The energy of the debris (the gamma rays or the muons) coming out of ‘Higgs events’ tells us the energy of the Higgs particle must be about 125 GeV. Besides its mass, it does not seem to have any other properties: no spin, no electric charge. It is, therefore, known as a scalar boson. In everyday language, that means it is just some (real) number. Newton had already told us that mass, as a measure of inertia, is just some real positive number—and Einstein taught us energy and mass are equivalent.
Interpreting the facts is tough. I am just an amateur physicists and so my opinion won’t count for much. However, I can’t help feeling Higg’s theory just confirms the obvious. For starters, we should be very hesitant to use the term ‘particle’ for the Higgs boson because its lifetime is of the order of 10-22 s. Think of it as the time an electron needs to go from electron orbital to another. Even at the speed of light – which an object with a rest mass of 125 GeV/c2 cannot aspire to attain – a particle with such lifetime cannot travel more than a few tenths of a femtometer: about 0.3´10-15 m, to be precise. That’s not something you would associate it with the idea of a particle: a resonance in particle physics has the same lifetime.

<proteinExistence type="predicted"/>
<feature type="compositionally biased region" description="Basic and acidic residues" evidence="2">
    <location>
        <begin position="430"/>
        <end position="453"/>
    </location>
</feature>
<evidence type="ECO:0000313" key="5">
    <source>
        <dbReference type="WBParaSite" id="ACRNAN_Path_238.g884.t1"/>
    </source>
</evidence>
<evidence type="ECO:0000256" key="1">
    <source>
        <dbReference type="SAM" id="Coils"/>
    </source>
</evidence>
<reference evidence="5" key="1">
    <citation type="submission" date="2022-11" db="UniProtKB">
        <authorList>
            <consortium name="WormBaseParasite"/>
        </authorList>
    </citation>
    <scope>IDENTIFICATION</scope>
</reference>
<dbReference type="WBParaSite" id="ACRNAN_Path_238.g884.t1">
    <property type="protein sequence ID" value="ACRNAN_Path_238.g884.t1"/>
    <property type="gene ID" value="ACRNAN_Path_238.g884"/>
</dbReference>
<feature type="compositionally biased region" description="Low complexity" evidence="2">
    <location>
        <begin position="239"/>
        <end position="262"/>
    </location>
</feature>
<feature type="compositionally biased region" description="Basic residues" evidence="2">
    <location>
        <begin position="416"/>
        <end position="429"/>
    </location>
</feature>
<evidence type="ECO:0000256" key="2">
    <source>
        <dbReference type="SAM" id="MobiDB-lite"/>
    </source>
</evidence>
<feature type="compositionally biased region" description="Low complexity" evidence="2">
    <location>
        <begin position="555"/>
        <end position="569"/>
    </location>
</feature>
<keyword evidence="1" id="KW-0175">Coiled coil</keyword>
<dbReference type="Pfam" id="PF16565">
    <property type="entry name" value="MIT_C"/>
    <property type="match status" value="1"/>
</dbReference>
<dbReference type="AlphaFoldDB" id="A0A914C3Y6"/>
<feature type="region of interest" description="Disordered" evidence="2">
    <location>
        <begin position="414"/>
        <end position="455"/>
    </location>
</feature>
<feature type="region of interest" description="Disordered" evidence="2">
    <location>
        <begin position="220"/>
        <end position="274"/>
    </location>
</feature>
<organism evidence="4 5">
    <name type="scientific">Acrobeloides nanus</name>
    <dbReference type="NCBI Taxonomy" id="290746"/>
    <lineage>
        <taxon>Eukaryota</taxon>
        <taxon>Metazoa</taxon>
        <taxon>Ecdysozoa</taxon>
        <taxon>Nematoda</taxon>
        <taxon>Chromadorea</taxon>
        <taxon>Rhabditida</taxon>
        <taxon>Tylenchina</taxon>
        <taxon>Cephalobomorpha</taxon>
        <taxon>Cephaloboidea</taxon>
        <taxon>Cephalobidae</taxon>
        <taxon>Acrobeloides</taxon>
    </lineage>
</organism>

That’s why we’ll never see the Higgs boson—just like we’ll never see the W± and Z bosons whose mass it’s supposed to explain. Neither will none of us ever see a quark or a gluon: physicists tell us the signals that come out of colliders such as the LHC or, in the 1970s and 1980s, that came out of the PETRA accelerator in Hamburg, the Positron-Electron Project (PEP) at the Stanford National Accelerator Laboratory (SLAC), and the Super Proton-Antiproton Synchrotron at CERN, are consistent with the hypothesis that the strong and weak forces are mediated through particles known as bosons (force carriers) but – truth be told – the whole idea of forces being mediated by bosons is just what it is: a weird theory.